Special Report

The Least Healthy City in Every State

Methodology

To determine the least healthy city in every state, 24/7 Wall St. created an index composed of 35 health outcomes and health factors with data from the 2020 County Health Rankings & Roadmaps, a joint program of the Robert Wood Johnson Foundation and the University of Wisconsin Population Health Institute. We calculated composite scores for outcomes and factors separately, then combined the two scores to form a single score that determined the metropolitan statistical area’s rank.

All data used in the index came from the CHR with the exception of 2019 annual unemployment rates for each MSA — these are the most recent annual figures available from the Bureau of Labor Statistics’ Local Area Unemployment Statistics program. For all other CHR measures, county-level data was aggregated to the MSA level using raw values provided at the county level, and measures without raw values by county were calculated using weighted averages based on population distribution within each MSA by county.

We also considered measures from the American Community Survey (ACS) including median household income, poverty and educational attainment rates. These measures were not included in the index.

Values selected for the index were standardized into Z-Scores, which assumes a mean of 0 and a standard deviation of 1. Z-scores are calculated for each index measure by MSA, within each of their respective states. If an MSA spans multiple states, then the city was indexed according to its primary state, as designated by the Census Bureau. Note that four states — Rhode Island, New Hampshire, Vermont, and Delaware — only have one MSA.

Health outcomes with the heaviest weights in the index include the age-adjusted premature mortality rate, the percentage of births with low birthweight, the percentage of adults reporting fair or poor health, and the age-adjusted average number of mentally and physically unhealthy days per month. The premature mortality rate is defined as the number of deaths under the age of 75 per 100,000 people. Unhealthy days are determined by the average number of days out of the month the adult population (18+) self-identifies as being unwell. This is used as an indicator of how chronic disabilities or illnesses (physical and mental) affect members of a particular geography.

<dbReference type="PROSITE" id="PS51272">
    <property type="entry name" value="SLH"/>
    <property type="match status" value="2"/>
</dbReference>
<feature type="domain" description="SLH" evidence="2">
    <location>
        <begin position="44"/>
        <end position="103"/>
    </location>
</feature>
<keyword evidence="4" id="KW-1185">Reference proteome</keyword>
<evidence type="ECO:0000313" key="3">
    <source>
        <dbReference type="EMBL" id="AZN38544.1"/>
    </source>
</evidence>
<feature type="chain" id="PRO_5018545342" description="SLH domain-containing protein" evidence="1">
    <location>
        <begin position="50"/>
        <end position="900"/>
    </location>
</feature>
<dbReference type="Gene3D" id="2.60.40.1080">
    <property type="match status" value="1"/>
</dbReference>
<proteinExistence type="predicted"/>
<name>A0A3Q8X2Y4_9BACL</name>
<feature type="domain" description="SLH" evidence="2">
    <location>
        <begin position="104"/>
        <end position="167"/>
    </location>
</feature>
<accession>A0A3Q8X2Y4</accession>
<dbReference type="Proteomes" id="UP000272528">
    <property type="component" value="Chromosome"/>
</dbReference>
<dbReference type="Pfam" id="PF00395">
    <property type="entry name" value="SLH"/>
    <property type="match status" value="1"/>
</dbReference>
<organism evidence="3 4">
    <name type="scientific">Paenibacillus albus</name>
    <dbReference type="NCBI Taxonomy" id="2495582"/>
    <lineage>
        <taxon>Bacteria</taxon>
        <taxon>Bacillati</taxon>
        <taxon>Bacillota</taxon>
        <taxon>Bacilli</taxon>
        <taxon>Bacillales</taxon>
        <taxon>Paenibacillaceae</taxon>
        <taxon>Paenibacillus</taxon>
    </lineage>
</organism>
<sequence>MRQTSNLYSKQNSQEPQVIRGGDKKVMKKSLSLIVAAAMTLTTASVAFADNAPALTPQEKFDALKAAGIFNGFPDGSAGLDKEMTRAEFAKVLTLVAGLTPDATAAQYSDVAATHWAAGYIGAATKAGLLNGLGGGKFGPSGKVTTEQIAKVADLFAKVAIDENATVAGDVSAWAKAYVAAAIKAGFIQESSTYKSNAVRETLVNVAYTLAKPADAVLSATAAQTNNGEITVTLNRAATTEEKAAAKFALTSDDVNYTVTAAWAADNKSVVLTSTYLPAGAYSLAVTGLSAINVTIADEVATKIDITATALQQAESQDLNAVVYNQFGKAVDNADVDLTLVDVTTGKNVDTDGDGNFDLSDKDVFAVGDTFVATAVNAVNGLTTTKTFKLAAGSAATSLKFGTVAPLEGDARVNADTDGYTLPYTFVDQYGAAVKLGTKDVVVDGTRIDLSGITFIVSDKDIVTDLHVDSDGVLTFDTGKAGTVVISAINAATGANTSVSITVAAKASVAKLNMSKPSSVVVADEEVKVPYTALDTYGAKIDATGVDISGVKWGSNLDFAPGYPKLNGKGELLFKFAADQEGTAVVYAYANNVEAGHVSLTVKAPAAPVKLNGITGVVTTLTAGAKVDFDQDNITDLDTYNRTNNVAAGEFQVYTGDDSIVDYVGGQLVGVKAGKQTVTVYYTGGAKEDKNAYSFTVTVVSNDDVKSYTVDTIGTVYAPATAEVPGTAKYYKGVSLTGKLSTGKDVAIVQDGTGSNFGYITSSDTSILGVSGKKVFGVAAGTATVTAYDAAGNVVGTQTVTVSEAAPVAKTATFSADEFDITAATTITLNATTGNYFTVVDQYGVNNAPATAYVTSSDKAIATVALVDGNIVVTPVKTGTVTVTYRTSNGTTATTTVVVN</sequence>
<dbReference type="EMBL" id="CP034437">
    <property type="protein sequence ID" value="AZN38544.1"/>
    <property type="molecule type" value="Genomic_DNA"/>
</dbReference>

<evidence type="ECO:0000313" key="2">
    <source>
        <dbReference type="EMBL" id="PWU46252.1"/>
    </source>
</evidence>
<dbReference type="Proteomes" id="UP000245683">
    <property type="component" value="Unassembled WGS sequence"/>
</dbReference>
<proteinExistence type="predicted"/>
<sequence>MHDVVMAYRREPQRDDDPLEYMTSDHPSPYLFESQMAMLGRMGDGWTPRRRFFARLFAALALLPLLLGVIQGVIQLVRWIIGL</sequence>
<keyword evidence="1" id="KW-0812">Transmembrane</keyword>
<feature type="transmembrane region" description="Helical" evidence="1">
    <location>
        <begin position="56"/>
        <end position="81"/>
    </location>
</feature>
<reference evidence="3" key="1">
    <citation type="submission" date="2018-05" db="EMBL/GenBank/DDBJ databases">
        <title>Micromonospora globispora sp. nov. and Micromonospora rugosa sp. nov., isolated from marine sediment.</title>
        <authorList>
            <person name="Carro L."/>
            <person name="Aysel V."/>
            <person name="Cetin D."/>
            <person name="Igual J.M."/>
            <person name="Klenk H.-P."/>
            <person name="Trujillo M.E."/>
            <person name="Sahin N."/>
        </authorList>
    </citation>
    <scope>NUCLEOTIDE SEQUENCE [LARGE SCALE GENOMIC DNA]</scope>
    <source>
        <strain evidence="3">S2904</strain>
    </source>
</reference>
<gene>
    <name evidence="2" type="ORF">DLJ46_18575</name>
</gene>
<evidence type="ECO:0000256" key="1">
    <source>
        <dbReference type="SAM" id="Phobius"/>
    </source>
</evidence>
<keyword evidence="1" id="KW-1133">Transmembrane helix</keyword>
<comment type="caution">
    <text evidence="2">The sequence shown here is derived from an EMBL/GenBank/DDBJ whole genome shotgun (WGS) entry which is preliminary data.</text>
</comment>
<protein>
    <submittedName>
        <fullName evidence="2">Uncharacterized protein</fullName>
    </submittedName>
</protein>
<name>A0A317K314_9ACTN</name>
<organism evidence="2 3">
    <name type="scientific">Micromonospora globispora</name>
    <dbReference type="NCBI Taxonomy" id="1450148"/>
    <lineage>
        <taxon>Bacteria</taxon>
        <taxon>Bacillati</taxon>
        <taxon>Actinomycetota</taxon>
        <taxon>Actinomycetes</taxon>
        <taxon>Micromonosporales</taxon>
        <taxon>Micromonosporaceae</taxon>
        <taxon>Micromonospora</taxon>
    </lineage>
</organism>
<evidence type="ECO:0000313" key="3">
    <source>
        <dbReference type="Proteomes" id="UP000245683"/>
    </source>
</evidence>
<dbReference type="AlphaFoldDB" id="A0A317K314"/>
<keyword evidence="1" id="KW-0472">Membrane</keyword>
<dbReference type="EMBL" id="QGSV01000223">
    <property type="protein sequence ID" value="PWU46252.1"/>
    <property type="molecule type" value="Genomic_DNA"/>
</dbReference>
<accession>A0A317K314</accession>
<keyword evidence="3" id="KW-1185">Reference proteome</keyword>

Health factors with the heaviest weights in the index include the smoking rate, the 2019 annual unemployment rate, injury mortality, and the child poverty rate. Injury mortality per 100,000 measures the rate at which the total population is killed due to injury, whether intentional (for example suicide), or unintentional (drug overdose, car accidents, accidental suffocation, etc). Air Quality is another health factor and is determined by measuring the average daily density of particulate matter at 2.5 micrograms (or PM2.5 for short).

The remaining measures included in the index, as well as an explanation as to why they were used, can be found at County Health Rankings & Roadmaps.